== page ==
miércoles, septiembre 10, 2008


by Paul Levy

George W. Bush is ill. He has a psycho-spiritual dis-ease of the soul, a sickness that is endemic to our culture and symptomatic of the times in which we live. It is an illness that has been with us since time immemorial. Because it is an illness in the soul of all of humanity, it pervades the field and is in all of us in potential at any moment, which makes it especially hard to diagnose.Bush's malady is quite different from schizophrenia, for example, in which different parts of the personality are fragmented and not connected to each other, resulting in a state of internal chaos. As compared to the dis-order of the schizophrenic, Bush can sound quite coherent and appear like a "regular" guy, which makes the syndrome he is suffering from very hard to recognize. This is because the healthy parts of his personality have been co-opted by the pathological aspect, which drafts them into its service. Because of the way the personality self-organizes an outer display of coherence around a pathogenic core, I would like to name Bush's illness "Malignant Egophrenia" (as compared to schizophrenia), or "ME disease," for short. If ME disease goes unrecognized and is not contained, it can be very destructive, particularly if the person afflicted is in a position of power.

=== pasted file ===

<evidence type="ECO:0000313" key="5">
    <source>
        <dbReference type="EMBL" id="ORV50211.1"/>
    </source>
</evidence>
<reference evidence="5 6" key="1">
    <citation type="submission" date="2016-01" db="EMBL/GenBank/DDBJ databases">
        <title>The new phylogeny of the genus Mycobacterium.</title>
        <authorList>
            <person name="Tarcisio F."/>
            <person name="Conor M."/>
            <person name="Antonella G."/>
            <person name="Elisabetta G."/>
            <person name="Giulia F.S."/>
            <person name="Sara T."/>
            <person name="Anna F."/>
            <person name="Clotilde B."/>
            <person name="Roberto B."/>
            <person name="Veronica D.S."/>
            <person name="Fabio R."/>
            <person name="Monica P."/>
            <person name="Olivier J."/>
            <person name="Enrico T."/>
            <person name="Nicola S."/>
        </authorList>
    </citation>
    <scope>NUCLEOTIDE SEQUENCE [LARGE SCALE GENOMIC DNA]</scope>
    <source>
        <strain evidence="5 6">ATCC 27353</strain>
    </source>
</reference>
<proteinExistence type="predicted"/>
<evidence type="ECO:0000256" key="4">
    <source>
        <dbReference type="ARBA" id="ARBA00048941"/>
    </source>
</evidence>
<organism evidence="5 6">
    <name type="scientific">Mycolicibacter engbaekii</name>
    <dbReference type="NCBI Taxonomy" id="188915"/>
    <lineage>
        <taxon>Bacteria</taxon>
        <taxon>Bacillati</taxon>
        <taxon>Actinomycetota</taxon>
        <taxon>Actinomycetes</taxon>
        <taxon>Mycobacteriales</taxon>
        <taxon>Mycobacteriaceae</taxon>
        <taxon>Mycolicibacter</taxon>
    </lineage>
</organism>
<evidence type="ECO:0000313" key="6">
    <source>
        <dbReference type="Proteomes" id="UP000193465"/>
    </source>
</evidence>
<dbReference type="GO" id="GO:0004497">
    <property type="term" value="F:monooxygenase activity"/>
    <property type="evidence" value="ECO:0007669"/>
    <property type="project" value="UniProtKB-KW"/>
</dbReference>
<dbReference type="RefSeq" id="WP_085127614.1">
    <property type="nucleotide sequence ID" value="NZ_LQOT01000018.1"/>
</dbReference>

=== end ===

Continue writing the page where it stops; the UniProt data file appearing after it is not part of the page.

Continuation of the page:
In much the same way that a child's psychology cannot be understood without looking at the family system of which he or she is a part, George Bush does not exist in isolation. We can view Bush—and his entire administration: Cheney, Rumsfeld, Rice, etc., as well as the corporate, military industrial complex they are co-dependently enmeshed with, the media they control, the voters supporting them, and ourselves as well—as interconnected parts of a whole system, or a "field." Instead of relating to any part of this field as an isolated entity, it’s important to contemplate the entire interdependent field as the "medium" through which malignant egophrenia manifests and propagates itself. ME disease is a field phenomenon and needs to be contemplated as such. Bush's sickness is our own.

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